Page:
What we're reading: The color of cichlids, projected genomes, and simplifying NSF proposals

In the journals
Albertson RC, KE Powder, Y Hu, KP Coyle, RB Roberts, and KJ Parsons. 2014. Genetic basis of continuous variation in the levels and modular inheritance of pigmentation in cichlid fishes. Molecular Ecology, 23: 5135–5150. doi: 10.1111/mec.12900.

… we crossed two divergent cichlid species to generate an F2 mapping population that exhibited extensive variation in pigmentation levels and patterns. Our experimental design is robust in that it combines traditional quantitative trait locus (QTL) analysis with population genomics, which has allowed us to move efficiently from QTL interval to candidate gene. In total, we detected 41 QTL and 13 epistatic interactions that underlie melanocyte- and xanthophore-based coloration across the fins and flanks of these fishes.

Yang MA, K Harris and M Slatkin. 2014. The projection of a test genome onto a reference population and applications to humans and archaic hominins. Genetics, doi: 10.1534/genetics.112.145359.

We introduce a method for comparing a test genome with numerous genomes from a reference population. … Using analytic theory, numerical analysis, and simulations, we show how the projection depends on the time of population splitting, the history of admixture and changes in past population size.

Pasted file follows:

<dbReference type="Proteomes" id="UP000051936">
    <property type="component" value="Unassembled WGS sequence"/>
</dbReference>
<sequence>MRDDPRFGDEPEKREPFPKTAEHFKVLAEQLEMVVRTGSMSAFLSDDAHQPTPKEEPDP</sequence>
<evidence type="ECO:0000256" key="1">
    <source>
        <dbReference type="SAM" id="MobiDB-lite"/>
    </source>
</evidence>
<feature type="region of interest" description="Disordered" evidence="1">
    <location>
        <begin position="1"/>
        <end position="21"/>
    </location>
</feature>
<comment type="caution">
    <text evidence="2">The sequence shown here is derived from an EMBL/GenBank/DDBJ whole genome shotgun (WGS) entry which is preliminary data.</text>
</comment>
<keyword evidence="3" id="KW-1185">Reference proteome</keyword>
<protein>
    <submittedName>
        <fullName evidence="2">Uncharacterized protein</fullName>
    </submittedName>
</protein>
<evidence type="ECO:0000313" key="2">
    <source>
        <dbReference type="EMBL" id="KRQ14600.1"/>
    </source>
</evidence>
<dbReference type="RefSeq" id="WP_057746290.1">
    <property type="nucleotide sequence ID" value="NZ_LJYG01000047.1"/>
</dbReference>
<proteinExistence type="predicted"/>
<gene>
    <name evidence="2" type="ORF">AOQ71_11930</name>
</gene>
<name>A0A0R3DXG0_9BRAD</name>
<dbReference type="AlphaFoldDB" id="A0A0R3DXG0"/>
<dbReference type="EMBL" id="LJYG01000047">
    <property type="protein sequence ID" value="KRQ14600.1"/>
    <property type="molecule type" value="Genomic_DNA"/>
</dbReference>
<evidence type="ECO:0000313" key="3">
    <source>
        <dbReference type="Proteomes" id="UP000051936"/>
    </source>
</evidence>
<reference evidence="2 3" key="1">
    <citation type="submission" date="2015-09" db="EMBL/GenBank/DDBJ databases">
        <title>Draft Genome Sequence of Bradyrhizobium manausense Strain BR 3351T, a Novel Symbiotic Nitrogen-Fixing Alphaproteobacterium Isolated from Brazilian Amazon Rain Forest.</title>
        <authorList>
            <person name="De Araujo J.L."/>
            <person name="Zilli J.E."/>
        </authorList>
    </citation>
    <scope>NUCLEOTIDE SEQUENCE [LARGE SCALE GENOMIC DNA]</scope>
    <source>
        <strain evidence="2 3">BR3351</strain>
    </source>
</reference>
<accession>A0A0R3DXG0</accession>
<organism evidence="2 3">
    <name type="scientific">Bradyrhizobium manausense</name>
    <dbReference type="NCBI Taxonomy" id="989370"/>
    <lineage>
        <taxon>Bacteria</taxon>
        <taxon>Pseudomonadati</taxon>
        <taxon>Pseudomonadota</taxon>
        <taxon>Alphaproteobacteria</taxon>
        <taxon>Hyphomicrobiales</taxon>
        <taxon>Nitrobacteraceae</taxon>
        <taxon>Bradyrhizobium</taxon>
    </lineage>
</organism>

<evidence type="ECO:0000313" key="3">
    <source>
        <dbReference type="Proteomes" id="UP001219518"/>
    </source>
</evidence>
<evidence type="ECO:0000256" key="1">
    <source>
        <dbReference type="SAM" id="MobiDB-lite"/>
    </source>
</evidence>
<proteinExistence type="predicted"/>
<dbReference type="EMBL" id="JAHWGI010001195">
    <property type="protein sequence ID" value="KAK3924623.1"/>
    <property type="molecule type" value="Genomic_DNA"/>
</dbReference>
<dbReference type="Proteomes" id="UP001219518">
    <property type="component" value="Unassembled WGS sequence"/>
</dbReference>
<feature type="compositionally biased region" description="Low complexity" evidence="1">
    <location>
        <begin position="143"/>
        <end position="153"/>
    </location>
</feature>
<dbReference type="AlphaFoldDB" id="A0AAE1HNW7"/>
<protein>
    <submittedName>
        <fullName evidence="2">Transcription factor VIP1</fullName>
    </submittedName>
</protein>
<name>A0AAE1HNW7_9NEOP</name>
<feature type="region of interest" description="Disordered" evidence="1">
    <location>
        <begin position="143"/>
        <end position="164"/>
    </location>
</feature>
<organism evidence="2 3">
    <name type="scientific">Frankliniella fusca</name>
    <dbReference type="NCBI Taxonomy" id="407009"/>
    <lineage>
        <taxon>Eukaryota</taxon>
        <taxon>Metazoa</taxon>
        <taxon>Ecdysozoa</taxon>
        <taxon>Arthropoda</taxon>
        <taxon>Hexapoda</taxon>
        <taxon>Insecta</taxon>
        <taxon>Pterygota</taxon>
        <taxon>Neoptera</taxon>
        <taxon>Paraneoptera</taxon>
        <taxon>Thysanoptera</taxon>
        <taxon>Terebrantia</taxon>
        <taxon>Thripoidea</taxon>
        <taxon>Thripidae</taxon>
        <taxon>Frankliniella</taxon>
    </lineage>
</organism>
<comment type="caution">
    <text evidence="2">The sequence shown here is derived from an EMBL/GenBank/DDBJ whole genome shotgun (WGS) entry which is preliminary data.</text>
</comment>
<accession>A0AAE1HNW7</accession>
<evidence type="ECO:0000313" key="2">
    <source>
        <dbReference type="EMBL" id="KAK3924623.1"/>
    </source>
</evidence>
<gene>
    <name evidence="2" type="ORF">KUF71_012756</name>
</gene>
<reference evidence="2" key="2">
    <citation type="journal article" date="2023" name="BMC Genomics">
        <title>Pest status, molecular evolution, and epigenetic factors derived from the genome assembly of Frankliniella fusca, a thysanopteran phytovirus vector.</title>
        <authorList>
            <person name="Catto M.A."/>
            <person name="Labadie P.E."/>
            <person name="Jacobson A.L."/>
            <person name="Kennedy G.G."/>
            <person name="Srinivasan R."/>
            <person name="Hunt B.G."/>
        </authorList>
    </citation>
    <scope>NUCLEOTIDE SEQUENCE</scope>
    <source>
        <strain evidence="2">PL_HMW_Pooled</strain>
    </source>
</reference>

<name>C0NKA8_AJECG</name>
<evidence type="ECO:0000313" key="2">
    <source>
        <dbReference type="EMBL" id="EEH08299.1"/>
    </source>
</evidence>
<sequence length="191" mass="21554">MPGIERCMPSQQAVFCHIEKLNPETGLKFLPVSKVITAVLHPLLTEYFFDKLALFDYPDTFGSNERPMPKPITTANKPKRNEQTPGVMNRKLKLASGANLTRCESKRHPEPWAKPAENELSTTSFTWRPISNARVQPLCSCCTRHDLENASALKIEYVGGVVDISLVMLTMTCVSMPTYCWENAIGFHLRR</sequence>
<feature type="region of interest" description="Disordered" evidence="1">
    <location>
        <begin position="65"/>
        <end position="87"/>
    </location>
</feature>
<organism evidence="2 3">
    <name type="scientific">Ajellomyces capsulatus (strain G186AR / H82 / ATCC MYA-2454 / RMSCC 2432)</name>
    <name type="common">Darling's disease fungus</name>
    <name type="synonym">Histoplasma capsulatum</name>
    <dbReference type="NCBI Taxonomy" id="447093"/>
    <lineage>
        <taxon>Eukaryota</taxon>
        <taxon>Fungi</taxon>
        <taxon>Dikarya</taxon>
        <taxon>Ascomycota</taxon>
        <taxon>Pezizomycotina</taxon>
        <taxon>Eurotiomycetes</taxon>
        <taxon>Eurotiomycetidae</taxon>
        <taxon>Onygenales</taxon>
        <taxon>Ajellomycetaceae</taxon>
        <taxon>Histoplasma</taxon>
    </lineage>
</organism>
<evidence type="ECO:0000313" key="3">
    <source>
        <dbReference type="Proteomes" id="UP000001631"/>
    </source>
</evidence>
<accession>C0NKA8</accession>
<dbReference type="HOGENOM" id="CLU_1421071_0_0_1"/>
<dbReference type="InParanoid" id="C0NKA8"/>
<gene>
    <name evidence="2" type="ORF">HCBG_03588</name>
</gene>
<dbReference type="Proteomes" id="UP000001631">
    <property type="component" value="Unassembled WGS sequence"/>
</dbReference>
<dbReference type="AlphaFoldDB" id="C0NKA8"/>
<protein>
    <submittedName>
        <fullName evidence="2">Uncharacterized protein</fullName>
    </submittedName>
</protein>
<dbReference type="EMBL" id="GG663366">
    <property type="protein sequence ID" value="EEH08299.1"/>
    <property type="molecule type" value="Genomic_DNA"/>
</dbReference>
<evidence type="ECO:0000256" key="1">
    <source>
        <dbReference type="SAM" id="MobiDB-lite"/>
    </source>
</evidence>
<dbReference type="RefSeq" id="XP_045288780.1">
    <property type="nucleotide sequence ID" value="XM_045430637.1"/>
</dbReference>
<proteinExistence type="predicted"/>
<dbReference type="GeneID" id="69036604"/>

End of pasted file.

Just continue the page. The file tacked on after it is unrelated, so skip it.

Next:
In the news
“So here’s an idea: what if NSF preproposals were the proposals? After all, one way to encourage reviewers to focus on the big ideas rather than picky methodological details is to not provide them with any methodological details in the first place.”

About Jeremy Yoder

Jeremy B. Yoder is an Associate Professor of Biology at California State University Northridge, studying the evolution and coevolution of interacting species, especially mutualists. He is a collaborator with the Joshua Tree Genome Project and the Queer in STEM study of LGBTQ experiences in scientific careers. He has written for the website of Scientific American, the LA Review of Books, the Chronicle of Higher Education, The Awl, and Slate.
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